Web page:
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01.06.2014 | Experimental Study | Ausgabe 6/2014

Knee Surgery, Sports Traumatology, Arthroscopy 6/2014

Cartilage extra-cellular matrix biomembrane for the enhancement of microfractured defects

Zeitschrift:
Knee Surgery, Sports Traumatology, Arthroscopy > Ausgabe 6/2014
Autoren:
Jun Young Chung, Doo-hyung Lee, Tae Hun Kim, Kyu-Sung Kwack, Kyoung Ho Yoon, Byoung-Hyun Min

Abstract

Purpose

The purpose of the study was to evaluate whether the biomembrane made of cartilage extracellular matrix, designed to provide cartilage-like favourable environments as well as to prevent against washout of blood clot after microfracture, would enhance cartilage repair compared with the conventional microfracture technique.

Methods

A prospective trial was designed to compare the biomembrane cover after microfracture with conventional microfracture among patients with grade III–IV symptomatic cartilage defect in the knee joint. Patients aged 18–60 years were assigned to either the microfracture/biomembrane (n = 45) or microfracture groups (n = 19). Among them, 24 knees in the microfracture/biomembrane and 12 knees in the microfracture were followed up for 2 years. Cartilage repair was assessed with magnetic resonance imagings taken 6 months, 1 year, and 2 years postoperatively, and the clinical outcomes were also recorded.

Results

Compared with conventional microfracture, microfracture/biomembrane resulted in greater degree of cartilage repair (p = 0.043). In the intra-group analysis, while microfracture showed moderate to good degree of cartilage repair in nearly 50 % of the patients (47 % at 6 months to 50 % at 2 years; n.s.), microfracture/biomembrane maintained an equivalent degree of repair up to 2 years (88 % at 6 months to 75 % at 2 years; n.s.). The clinical outcome at 2 years also showed improved knee score and satisfaction and decreased pain in each group, but the difference between the two groups was not statistically significant.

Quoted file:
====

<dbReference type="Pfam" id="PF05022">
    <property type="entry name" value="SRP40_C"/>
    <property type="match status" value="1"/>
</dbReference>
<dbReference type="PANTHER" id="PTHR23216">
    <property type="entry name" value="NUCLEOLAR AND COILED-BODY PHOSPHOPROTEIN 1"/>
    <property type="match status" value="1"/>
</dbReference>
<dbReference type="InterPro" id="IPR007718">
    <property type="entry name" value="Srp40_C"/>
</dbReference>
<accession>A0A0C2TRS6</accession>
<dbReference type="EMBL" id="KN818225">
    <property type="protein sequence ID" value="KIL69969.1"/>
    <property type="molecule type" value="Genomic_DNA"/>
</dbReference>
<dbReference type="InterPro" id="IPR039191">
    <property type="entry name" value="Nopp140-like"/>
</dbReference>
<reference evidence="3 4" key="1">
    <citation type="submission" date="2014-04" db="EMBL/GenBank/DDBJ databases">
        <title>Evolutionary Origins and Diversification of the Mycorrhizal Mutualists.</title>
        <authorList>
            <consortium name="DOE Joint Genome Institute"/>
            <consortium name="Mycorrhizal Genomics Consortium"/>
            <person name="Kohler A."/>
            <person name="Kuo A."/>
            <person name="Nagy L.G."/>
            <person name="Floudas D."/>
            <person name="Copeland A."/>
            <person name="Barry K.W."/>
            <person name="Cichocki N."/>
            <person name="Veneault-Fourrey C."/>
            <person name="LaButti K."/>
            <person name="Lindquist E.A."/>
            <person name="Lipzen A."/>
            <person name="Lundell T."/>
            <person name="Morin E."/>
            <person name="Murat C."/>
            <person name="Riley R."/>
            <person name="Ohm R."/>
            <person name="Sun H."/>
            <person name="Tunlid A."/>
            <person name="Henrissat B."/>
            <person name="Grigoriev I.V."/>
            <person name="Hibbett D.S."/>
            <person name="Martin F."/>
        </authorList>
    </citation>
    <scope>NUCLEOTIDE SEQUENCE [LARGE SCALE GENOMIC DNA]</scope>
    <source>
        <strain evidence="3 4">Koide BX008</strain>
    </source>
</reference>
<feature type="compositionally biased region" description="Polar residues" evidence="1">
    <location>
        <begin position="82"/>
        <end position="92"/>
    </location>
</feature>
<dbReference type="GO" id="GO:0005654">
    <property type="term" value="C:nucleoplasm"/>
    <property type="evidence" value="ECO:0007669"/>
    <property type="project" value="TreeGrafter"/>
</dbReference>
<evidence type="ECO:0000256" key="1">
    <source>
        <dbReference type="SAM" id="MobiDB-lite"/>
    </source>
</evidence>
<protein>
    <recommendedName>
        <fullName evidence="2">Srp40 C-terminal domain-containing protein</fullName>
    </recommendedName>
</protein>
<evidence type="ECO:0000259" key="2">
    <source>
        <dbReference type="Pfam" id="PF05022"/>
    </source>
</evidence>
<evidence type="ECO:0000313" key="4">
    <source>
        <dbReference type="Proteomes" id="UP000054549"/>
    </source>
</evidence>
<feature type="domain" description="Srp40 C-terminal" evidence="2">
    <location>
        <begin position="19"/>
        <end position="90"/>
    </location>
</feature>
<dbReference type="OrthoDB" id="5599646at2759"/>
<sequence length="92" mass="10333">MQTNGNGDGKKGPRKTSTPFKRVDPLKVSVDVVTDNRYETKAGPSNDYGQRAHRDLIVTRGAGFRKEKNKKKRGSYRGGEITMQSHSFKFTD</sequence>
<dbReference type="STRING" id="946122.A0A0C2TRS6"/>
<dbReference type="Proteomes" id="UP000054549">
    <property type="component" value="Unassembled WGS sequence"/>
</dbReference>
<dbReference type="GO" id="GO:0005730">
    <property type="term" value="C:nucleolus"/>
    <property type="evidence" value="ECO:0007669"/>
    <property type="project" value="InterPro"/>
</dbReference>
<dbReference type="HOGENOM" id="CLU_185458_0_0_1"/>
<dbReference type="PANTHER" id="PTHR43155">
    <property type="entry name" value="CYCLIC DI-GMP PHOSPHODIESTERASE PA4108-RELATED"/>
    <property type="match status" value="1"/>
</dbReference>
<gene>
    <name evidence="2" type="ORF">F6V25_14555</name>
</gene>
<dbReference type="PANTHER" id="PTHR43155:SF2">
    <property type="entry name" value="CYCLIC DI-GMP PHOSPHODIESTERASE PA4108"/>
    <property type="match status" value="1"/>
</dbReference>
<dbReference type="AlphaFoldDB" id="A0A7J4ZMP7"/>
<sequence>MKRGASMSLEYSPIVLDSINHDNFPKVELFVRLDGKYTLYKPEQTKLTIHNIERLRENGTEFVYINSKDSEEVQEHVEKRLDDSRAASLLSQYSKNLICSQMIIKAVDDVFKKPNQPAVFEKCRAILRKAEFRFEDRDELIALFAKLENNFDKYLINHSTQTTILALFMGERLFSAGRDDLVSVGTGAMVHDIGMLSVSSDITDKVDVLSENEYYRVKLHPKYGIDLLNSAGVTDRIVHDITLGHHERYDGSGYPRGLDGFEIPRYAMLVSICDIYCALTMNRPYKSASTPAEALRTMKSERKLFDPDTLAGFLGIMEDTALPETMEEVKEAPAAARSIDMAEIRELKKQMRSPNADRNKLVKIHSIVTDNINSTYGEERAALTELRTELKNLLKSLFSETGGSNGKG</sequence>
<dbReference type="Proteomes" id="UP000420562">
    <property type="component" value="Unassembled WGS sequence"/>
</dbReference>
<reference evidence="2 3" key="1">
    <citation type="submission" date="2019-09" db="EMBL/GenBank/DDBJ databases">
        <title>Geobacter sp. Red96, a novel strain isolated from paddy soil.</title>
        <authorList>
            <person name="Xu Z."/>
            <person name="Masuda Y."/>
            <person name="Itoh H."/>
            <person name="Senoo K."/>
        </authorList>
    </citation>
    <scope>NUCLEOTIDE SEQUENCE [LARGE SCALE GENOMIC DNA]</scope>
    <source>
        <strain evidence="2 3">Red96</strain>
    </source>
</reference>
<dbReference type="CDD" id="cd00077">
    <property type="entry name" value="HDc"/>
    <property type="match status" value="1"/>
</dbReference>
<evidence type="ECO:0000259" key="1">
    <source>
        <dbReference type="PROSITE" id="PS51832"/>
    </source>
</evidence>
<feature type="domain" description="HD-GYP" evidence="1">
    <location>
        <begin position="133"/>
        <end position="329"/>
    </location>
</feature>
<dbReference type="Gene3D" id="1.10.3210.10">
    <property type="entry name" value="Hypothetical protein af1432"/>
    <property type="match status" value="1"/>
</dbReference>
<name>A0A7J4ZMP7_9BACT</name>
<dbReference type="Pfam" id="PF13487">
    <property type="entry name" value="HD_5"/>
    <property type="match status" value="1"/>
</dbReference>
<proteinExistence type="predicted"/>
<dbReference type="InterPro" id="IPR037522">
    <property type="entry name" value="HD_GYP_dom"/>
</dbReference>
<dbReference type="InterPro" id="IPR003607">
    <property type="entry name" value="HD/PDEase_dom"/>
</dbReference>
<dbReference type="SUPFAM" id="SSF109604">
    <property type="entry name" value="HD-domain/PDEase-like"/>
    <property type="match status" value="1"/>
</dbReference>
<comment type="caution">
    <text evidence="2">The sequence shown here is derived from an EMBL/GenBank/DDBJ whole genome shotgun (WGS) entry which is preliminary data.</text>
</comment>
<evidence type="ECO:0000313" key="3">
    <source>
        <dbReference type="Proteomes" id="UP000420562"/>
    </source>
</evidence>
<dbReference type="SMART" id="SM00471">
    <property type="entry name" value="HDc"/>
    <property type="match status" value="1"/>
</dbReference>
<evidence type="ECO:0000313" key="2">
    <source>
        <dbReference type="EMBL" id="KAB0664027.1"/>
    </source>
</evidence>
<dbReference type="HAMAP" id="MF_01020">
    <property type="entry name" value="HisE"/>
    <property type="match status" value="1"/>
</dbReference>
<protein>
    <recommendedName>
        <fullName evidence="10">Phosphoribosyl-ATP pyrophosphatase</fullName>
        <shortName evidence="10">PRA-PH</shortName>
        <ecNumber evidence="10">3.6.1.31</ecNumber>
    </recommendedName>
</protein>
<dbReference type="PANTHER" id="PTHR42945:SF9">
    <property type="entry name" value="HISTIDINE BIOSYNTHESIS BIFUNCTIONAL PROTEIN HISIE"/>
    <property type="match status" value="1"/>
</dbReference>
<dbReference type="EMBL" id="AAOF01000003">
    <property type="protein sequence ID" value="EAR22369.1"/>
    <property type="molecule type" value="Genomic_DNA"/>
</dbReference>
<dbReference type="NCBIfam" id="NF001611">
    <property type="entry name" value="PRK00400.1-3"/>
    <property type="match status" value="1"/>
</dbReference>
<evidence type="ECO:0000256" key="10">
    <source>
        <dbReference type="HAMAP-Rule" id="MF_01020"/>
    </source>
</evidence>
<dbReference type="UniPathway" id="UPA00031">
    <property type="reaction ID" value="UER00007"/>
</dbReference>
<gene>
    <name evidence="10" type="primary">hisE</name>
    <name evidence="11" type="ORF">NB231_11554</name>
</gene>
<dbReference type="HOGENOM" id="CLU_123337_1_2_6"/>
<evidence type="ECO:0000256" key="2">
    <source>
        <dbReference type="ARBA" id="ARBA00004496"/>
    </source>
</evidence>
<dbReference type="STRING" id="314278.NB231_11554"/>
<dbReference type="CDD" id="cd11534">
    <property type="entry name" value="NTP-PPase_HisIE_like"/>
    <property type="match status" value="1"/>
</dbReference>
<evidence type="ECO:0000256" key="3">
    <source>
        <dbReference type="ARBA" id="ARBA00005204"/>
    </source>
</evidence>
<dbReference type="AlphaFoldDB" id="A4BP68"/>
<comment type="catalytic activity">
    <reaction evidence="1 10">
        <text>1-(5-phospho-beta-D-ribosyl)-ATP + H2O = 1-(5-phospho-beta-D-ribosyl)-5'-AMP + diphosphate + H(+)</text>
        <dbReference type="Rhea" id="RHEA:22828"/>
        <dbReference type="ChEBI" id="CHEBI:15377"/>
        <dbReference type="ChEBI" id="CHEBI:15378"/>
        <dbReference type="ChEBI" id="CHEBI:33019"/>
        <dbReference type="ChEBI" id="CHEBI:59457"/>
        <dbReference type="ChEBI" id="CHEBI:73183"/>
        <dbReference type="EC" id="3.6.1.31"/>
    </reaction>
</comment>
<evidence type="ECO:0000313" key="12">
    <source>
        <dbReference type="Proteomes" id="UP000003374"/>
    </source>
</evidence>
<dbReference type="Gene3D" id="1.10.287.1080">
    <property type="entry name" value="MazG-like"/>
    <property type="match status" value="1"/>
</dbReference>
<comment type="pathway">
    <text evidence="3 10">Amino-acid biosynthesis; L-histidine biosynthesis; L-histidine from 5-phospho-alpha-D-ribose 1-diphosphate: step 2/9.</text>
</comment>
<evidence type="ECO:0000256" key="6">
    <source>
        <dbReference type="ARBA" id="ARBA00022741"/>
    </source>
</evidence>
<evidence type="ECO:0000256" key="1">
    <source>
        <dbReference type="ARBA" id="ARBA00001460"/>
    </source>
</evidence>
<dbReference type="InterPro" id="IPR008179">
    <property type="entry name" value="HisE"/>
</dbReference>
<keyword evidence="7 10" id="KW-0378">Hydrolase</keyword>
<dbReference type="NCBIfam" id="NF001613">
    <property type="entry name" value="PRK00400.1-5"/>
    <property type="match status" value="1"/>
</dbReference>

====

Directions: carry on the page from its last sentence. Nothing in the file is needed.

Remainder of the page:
Conclusions

Compared with conventional microfracture, biomembrane cover after microfracture yielded superior outcome in terms of the degree of cartilage repair during 2 years of follow-up. This implies that initial protection of blood clot and immature repair tissue at the microfractured defect is important for the promotion of enhanced cartilage repair, which may be obtained by the application of a biomembrane.

Level of evidence

Prospective comparative study, Level II.

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